The main requirement to this approach is a clear definition and classification of the states of activity of the observed source. In this paper we discuss a procedure able to identify characteristic and flare states in a light curve. The estimator that best fits our requirements is the Maximum Likelihood Blocks (MLBs), since it is model-independent, it has been designed to identify blocks of data with a constant rate in variable periods, and it provides a statistical significance for each block. To test our approach, we perform a complete and detailed analysis on RXTE/ASM X-ray light curves. In particular, we analyze data from the brightest High energy peaked BLLacs (HBLs) ((Giommi and Padovani 1994)): Mkn 421, Mkn 501, 1ES 1959+650 and 1ES 2155-304. In the first part of this paper we describe the MLBs and how to separate flares from the characteristic level. Moreover, we introduce a definition for the duty cycle of the source. In the second part, we discuss the application of the method on RXTE/ASM data.
A variety of methods are used in astrophysics in order to assess the variability of a source and to qualify the character of the variability (periodic, correlated etc). It is not our intention here to review these methods. Each method is designed for a specific purpose. Often, data are affected by large uncertainties or the data spacing is rather inhomogeneous. The driving factors for the selection of a method are the goals of the analysis and the quality of the data to be analyzed. In our case we need a method that addresses the variability issue on light curves which are unevenly spaced and have short and long breaks, takes into consideration the statistical errors and possible unknown instrumental fluctuations on the measurements and gives a representation of the light curve in term of periods in which the data points are compatible with a constant level. A method that could satisfy these requirements is the Maximum Likelihood Blocks. The entire data analysis reported here is performed in ROOT ((Brun and Rademakers 1997)), an object-oriented data analysis framework. The only exception is for the Maximum Likelihood Blocks algorithm which is currently an IDL based program.
2.1 Representation of the light curve: Maximum Likelihood Blocks
The methods used in the study of temporal variability depend strongly
on the nature of the available data and of the signal of interest. In
all cases, the most basic step is the classification of the
time-series as “constant” or “variable”. Suitable and widely used
statistical tests include the Kolmogorov-Smirnov test for time-tagged
data (e.g. the arrival times of X- and -ray photons) and the
test for binned data (e.g. binned photon arrival times or
optical magnitudes). The next step in the analysis of light curves is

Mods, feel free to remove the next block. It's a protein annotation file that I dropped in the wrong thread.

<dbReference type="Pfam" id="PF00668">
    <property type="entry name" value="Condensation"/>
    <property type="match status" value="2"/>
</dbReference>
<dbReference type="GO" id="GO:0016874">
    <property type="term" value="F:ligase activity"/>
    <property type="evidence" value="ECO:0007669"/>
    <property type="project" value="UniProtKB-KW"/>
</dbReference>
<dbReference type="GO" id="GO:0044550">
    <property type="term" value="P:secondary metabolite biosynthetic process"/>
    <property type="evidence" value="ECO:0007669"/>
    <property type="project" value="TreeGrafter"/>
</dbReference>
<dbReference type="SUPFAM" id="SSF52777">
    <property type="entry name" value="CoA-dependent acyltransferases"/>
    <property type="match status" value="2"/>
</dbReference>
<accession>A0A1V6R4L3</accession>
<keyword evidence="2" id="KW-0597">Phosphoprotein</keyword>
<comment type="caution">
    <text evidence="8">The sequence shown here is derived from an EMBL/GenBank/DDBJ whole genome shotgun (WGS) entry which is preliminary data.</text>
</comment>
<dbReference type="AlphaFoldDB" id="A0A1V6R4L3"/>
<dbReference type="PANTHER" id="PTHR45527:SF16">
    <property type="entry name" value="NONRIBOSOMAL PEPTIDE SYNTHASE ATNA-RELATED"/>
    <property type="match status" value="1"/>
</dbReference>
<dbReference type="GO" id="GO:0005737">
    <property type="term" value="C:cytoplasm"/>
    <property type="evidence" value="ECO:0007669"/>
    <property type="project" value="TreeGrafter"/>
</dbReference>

the characterization of their “shape”. We will use a simple and
model-independent approach that aims at dividing the light curve into
time intervals in which the source emission is compatible with a
constant level. An algorithm based on Bayesian statistics that
performs such a segmentation for data of different natures was
presented by (S98, (Scargle 1998)). In its form for
time-tagged data, this algorithm was used for example to characterize
the X-ray light curves of young pre-main sequence stars observed by
the Chandra Orion Ultra-Deep Project (COUP, (Getman et al.2005)) in
the Orion Nebula Cluster (ONC). A modified version of the S98
algorithm, based on a Maximum Likelihood rather than a Bayesian
approach, was recently employed in other studies of stellar X-ray
light curves ((Wolk et al.2005); (Favata et al.2005); (Stelzer et al.2006)). We will refer to this
algorithm as the Maximum Likelihood Blocks (MLBs) and we introduce
here a variant that is suitable for the analysis of binned light
Our algorithm is derived from the one presented by S98. Like S98, we tackle the problem of finding the best piecewise representation of a binned light curve in an iterative (and approximate) way: we begin by testing the data against a constant-flux model. If the model does not represent the data adequately we split the light curve into two parts at the most likely “change point”. We then repeat these two steps recursively on the resulting segments until all segments are compatible with constant emission. The fundamental difference with the algorithms presented by S98 lies in the statistics used to test if a light curve is variable and to find the most likely change point: rather than “marginal likelihoods” and “Bayes factors” (e.g. Eq. 7 and 48 in S98) we employ simple Likelihood functions, i.e. the probability densities of obtaining the observed data set given a parametric model.
As mentioned above the algorithm was first applied to time-tagged data. It is here adapted to the different statistical properties of binned time series. Our lightcurves can be described as a series of independent flux measurements, , each normally distributed about their mean values with standard deviations . The likelihood of a parametrized model, , of the lightcurve is maximized by minimizing the ), where are the model-predicted fluxes. In our case the model is either the single-segment representation or one of the possible two-segment representations of the light curve. We will refer to these models, respectively, as “1”, specified by one parameter, the constant flux level, and “2(j)” specified by three parameters: the change point “(j)” (more specifically the index of the last point in the first of the two segments) and the two flux levels. In this notation our algorithm reduces to: ) splitting the light curve if the minimum is such that the probability of obtaining a larger value is lower than a user defined confidence threshold (e.g. 1% or 0.1%); ) choosing the change point, , as the one that minimizes